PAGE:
On earth, we can't even begin to assemble energies or containment to a level that will allow us to fuse to any usable degree, and for any truly measurable period, all but the lightest of elemental isotopes of hydrogen. Even here, we have experienced miserable failure time and time again in an effort to create even a weak sustained fusion process. We have been able to create a momentary fusion reaction in the hydrogen bomb. Sadly, we cannot control this fusion process to create usable electrical energy in the manner we can control the atomic bomb's fission process to create 60 years of distributable electrical energy. Why?

There is no stored, nascent energy in hydrogen that is easily released by a single low energy event that occurs only once to get trillions of its fellow fusion fuel brethren to fuse. Hydrogen atoms are not itching to fuse. Quite the opposite, they, by their very nature, want to refuse to fuse and are naturally repellent to each other. This repulsion is part of the attraction to fusion energy here on earth. The reaction is naturally self-quenching if the reaction suffers a loss of containment or fuel supply, poisoning of its environment or loss of energy needed to keep it going. Fusion can't runaway in an earthly environment, period. It can runaway on earth in the form of a hydrogen bomb due solely to the neutron which can start a fission reaction which can attain a thermal environment among fusion-ready hydrogen isotopes where they fuse for microseconds until the containment fractures and the temperature needed to fuse drops below the level where fusion can continue.

I do find in interesting that the only fusible atoms of low mass that we can even dream of fusing are isotopes of hydrogen, lithium, boron, etc., and every single one contains one of more neutrons. The neutron is one of the most important constituents of any atom that we might choose to fuse or fission. The sun never really fuses raw protium for the bulk of its energy. It makes neutron rich deuterium to really kick off the process in my opinion. P+P fusion is so rare. In an electron rich solar core plasmic environment neutrons must be abundant. Neutrons are the stepping stones to both fusion and fission. We like to think of hydrogen fusion but it really hydrogen isotopes that fuse here on earth. The old animated cartoon of two little H, protiums coming together making helium is a deception.

The above explains why fission is easy and fusion is difficult, on earth. I will not speak to the future here, but only to the past and present and the science involved in the two processes. Remember, fusion is a highly resistive, creational process. Fusion fuel abounds on earth. Fission is a highly prepared, ready-to-go, burning or destructional process. Fission fuel is a rarity and must be mined, processed and separated from, or enriched among one or more of its worthless isotopes.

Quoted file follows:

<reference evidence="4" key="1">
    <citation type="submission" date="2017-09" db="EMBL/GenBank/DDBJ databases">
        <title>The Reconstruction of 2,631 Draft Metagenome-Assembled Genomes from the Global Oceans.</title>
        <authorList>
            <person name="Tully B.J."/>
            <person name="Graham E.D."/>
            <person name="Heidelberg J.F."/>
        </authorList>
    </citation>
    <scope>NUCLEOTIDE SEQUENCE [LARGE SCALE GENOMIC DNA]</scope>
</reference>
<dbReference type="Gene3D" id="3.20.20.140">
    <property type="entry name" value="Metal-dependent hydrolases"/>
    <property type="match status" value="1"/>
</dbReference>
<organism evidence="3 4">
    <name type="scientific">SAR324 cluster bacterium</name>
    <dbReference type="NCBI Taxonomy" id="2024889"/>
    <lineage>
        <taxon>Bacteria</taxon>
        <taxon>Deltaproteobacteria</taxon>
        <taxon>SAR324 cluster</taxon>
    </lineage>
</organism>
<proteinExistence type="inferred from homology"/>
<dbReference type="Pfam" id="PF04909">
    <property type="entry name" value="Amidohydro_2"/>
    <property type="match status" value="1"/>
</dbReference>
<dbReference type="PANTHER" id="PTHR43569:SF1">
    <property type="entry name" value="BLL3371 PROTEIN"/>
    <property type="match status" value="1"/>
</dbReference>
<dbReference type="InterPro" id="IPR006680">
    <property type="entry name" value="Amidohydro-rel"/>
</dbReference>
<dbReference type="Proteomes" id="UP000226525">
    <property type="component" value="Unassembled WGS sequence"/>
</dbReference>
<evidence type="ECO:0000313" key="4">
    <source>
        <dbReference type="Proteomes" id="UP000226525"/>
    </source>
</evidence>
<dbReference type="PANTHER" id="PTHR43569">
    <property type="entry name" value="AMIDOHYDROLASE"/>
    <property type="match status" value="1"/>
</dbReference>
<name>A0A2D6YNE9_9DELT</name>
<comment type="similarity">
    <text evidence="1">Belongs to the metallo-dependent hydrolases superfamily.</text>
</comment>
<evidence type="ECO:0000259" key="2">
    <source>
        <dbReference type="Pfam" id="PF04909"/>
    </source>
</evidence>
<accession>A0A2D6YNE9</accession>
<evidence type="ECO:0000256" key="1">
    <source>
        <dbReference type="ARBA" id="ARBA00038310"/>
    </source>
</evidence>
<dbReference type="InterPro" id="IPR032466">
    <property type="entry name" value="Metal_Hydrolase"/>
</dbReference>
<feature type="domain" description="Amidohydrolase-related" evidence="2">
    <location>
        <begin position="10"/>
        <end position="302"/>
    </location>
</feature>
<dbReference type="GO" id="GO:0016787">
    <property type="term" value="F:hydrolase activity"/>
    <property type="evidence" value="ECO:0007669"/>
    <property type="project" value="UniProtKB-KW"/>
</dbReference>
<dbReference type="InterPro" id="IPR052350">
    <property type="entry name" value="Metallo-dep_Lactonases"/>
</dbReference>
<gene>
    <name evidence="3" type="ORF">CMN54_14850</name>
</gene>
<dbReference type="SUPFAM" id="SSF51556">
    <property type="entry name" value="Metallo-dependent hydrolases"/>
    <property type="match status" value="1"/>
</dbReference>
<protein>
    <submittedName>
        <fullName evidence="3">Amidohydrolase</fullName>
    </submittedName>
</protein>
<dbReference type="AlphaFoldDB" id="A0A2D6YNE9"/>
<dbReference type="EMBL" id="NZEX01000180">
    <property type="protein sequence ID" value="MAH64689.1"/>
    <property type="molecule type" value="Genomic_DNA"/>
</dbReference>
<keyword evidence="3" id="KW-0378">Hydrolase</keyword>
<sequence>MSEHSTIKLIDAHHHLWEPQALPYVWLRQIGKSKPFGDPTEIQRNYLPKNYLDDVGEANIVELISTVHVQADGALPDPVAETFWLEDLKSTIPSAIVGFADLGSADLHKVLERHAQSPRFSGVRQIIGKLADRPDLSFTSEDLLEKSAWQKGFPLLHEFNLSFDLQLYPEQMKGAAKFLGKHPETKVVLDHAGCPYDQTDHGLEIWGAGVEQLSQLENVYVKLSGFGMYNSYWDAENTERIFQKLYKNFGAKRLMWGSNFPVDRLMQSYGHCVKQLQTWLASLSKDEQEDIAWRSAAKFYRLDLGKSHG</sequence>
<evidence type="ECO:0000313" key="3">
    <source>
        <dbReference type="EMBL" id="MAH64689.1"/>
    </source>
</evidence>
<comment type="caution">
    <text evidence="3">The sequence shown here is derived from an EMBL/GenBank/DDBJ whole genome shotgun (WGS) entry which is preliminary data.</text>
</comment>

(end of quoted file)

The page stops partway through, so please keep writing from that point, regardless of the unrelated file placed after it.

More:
Richard Hull
Progress may have been a good thing once, but it just went on too long. - Yogi Berra
Fusion is the energy of the future....and it always will be
Retired now...Doing only what I want and not what I should...every day is a saturday.

David Kunkle
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Re: FAQ - Why is fusion so difficult?

Post by David Kunkle » Tue Jan 17, 2017 7:36 pm

"We have been able to create a momentary fusion reaction in the hydrogen bomb."

Even this requires a fission bomb/explosion as an inherent part of triggering the hydrogen bomb. The fission bomb itself is large enough to destroy a small city.
If your experiment needs statistics, you ought to have done a better experiment.

Ernest Rutherford

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Richard Hull
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Re: FAQ - Why is fusion so difficult?

Post by Richard Hull » Tue Jan 17, 2017 8:23 pm

True, only the heat and energy of a fission explosion can start the burn of the fusion fuel in the H bomb. Just another example of how tough it is to start up a limited, yet major, energetic fusion reaction on earth. In a fusion reactor we are limited to just electrical energy sources to start the reaction, and maintain the magnetic containment. Neither of which has ever worked in any attmepted fusion reactor to maintain a controlled fusion reaction over the last 70 years! Billions and billions spent without a micro-watt of distributable electrical energy produced.

Richard Hull
Progress may have been a good thing once, but it just went on too long. - Yogi Berra
Fusion is the energy of the future....and it always will be
Retired now...Doing only what I want and not what I should...every day is a saturday.

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Dennis P Brown
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Re: FAQ - Why is fusion so difficult?

Post by Dennis P Brown » Thu Jan 19, 2017 11:05 pm

Yet in all fairness, a few tokamac experimental devices have achieved essentially break-even for energy in and fusion energy out. That is a vast improvement over the 50's - late 70's and proves that fusion energy is very achievable for this range if one does not mind that such a very low energy device will cost a 1/5 of what a real fission power plant does and that plant will produce well over a 1000 mega-watts continuous.

While the tokamac is likely a dead end, not so the stellarator. Time will tell on that device (relative to ever achieving break-even, not real power for the current test reactor.) But great progress (at not so great a cost considering the cost of a single aircraft carrier, lets say) has been made and the potential payoff is well worth the effort.

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Re: FAQ - Why is fusion so difficult?

Post by Richard Hull » Fri Jan 20, 2017 4:40 am

Regardless of device, I still say that no newborn child today will ever live so long that they will ever see one watt of earth bound, nuclear fusion produced electrical energy come out of their home wall outlet.

Richard Hull
Progress may have been a good thing once, but it just went on too long. - Yogi Berra
Fusion is the energy of the future....and it always will be
Retired now...Doing only what I want and not what I should...every day is a saturday.